On Friday, Jan. 20, Harry Reid (D-Nev.), the Senate Majority Leader, postponed the Senate vote on the Protect I.P. Act, also known as PIPA. Shortly after, Rep. Lamar Smith (R-TX), delayed the vote on the Stop Online Piracy Act, or SOPA. Both votes were originally scheduled for today.
The bills would have given the Department of Justice power to order websites to remove links that direct to foreign websites with pirated American material. Existing copyright laws already give the department power to take down websites with U.S. servers and domains that have pirated material, such as Megaupload.
Although the bills were mainly intended to attack foreign websites, the vague wording of the bill prompted fears of censorship.
“Right now, the U.S. Congress is considering legislation that could fatally damage the free and open Internet,” Wikimedia Foundation, the non-profit organization that operates Wikipedia, said in a statement. “If passed, this legislation will harm the free and open Internet and bring out new tools for censorship of international websites inside the United States.”
However, lawmakers and websites alike concede that it is important to stop the foreign piracy that robs American music and filmmakers of royalties.
“Members of Congress are trying to do the right thing by going after pirates and counterfeiters, but SOPA and PIPA are the wrong way to do it,” Google said in a statement on Jan. 18.
Wayne More, an associate professor of political science with a concentration in constitutional law, also expressed misgivings.
“Even the opponents of the bill concede that it’s legitimate to try and create a mechanism to prevent illegitimate encroachment on rights,” he said. “The concern here is that these two bills may create mechanisms that limit legitimate expressions of ideas. And complicating that, what’s protected and what’s not protected isn’t always clear, especially at the margins.”
But supporters argue the bills are a necessary step to stop intellectual property theft.
“Our industry not only fully supports free expression, (but) our livelihood is built upon a vibrant First Amendment — it is the foundation of our industry, and we would never support any legislation that would limit this fundamental American right,” said Michael O’Leary, a senior executive vice president of the Motion Picture Association of America, in a statement on Jan. 14.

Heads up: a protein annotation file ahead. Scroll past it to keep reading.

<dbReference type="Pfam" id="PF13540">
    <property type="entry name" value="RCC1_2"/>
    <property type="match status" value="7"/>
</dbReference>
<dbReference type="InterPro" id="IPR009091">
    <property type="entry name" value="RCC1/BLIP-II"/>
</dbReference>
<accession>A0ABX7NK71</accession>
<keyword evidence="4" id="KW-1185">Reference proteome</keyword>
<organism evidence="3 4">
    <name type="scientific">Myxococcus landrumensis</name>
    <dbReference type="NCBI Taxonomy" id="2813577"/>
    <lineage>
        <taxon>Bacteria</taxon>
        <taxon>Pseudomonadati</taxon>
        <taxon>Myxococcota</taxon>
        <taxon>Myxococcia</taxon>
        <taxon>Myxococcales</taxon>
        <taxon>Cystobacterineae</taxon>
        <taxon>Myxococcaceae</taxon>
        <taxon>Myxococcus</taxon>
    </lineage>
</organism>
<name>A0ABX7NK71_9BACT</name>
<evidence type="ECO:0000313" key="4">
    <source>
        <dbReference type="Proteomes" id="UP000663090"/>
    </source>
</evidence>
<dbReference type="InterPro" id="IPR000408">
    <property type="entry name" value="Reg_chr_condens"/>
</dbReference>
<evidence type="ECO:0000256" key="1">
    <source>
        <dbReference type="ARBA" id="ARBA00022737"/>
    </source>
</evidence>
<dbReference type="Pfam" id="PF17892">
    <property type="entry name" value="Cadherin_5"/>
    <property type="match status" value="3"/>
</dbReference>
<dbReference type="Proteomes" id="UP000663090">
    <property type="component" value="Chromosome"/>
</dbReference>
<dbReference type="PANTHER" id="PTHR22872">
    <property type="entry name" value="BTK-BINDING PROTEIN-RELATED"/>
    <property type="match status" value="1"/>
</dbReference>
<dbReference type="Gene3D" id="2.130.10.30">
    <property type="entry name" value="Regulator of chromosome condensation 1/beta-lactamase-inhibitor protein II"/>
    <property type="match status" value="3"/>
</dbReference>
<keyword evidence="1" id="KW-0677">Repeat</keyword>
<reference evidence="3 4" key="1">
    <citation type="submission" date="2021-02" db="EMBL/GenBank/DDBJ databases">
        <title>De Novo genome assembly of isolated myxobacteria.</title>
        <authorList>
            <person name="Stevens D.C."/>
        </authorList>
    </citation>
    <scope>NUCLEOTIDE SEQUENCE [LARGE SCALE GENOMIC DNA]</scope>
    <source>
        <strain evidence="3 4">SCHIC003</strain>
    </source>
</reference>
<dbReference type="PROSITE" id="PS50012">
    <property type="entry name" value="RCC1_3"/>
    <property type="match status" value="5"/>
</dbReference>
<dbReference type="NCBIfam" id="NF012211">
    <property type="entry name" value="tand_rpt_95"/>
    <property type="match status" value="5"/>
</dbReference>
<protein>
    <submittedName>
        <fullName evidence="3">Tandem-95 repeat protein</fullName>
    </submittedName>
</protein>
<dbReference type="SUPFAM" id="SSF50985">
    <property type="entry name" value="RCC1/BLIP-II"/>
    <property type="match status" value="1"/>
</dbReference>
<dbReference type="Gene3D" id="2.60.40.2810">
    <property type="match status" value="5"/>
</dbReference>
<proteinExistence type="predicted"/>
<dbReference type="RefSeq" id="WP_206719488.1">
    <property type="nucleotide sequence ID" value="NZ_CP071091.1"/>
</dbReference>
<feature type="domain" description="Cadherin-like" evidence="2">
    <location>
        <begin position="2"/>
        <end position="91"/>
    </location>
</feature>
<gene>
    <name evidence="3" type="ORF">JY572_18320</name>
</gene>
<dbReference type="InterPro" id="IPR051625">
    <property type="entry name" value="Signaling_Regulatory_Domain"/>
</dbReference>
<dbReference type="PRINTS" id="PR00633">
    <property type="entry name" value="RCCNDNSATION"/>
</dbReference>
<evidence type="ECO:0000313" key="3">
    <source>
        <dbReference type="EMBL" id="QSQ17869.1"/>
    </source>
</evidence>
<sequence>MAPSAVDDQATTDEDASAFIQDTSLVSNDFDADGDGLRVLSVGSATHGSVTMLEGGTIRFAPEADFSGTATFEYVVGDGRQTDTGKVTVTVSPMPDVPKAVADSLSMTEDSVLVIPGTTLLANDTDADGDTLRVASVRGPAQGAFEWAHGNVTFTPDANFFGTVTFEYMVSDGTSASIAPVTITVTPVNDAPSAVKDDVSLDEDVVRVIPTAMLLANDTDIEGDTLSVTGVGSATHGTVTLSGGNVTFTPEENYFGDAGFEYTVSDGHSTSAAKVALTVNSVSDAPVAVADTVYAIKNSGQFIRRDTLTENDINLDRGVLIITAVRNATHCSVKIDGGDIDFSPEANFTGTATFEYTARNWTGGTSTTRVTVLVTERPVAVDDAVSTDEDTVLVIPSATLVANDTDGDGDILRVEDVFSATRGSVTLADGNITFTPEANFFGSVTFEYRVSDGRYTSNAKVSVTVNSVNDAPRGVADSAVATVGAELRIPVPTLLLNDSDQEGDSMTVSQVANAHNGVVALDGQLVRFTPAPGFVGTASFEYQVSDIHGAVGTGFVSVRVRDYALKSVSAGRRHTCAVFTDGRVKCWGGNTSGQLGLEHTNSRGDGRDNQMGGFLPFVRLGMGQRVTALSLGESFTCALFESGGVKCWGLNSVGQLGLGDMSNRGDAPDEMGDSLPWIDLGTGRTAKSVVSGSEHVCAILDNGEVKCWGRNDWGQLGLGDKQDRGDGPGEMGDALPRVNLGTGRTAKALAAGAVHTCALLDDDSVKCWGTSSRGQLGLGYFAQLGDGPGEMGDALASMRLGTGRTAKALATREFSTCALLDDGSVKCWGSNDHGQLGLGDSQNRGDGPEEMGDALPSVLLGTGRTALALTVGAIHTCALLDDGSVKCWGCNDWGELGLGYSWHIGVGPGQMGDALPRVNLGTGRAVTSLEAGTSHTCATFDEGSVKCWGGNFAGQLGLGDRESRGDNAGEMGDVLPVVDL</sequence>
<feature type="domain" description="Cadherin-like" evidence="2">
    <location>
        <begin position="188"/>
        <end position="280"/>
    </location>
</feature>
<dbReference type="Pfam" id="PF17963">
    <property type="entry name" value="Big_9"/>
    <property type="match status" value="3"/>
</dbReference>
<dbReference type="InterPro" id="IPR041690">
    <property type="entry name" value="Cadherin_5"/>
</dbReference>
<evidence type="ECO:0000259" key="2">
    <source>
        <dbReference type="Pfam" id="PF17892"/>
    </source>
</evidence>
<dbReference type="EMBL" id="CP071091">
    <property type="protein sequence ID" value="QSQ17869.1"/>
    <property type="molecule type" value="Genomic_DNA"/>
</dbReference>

“As had been made clear throughout the legislative consideration of SOPA and the PROTECT-IP Act, neither of these bills implicate free expression, but focus solely on illegal conduct, which is not free speech.”
The decisions to postpone voting came after a momentous push by grassroots citizens and major websites to thwart the bills.
Wikipedia and other websites “blacked out” in protest to the bills on Jan. 18. Other Internet giants, such as Google, Facebook and Twitter, issued statements encouraging users to contact their senators and congressmen, urging them to stop the bill.
In favor of the bill was the Copyright Alliance, which includes CBS, Burberry, Walt Disney Studios, Viacom, NBCUniversal, the U.S. Chamber of Commerce and the Motion Picture Association of America.
Although the political climate was not ripe for the two bills, Reid emphasized the need for lawmakers to establish intellectual property laws to protect Americans.
“Counterfeiting and piracy cost the American economy billions of dollars and thousands of jobs each year, with the movie industry alone supporting over 2.2 million jobs,” Reid said in a statement on Jan. 20.
“We must take action to stop these illegal practices. We live in a country where people rightfully expect to be fairly compensated for a day’s work, whether that person is a miner in the high desert of Nevada, an independent band in New York City, or a union worker on the back lots of a California movie studio.”
Kelsey Jo Starr contributed to this report.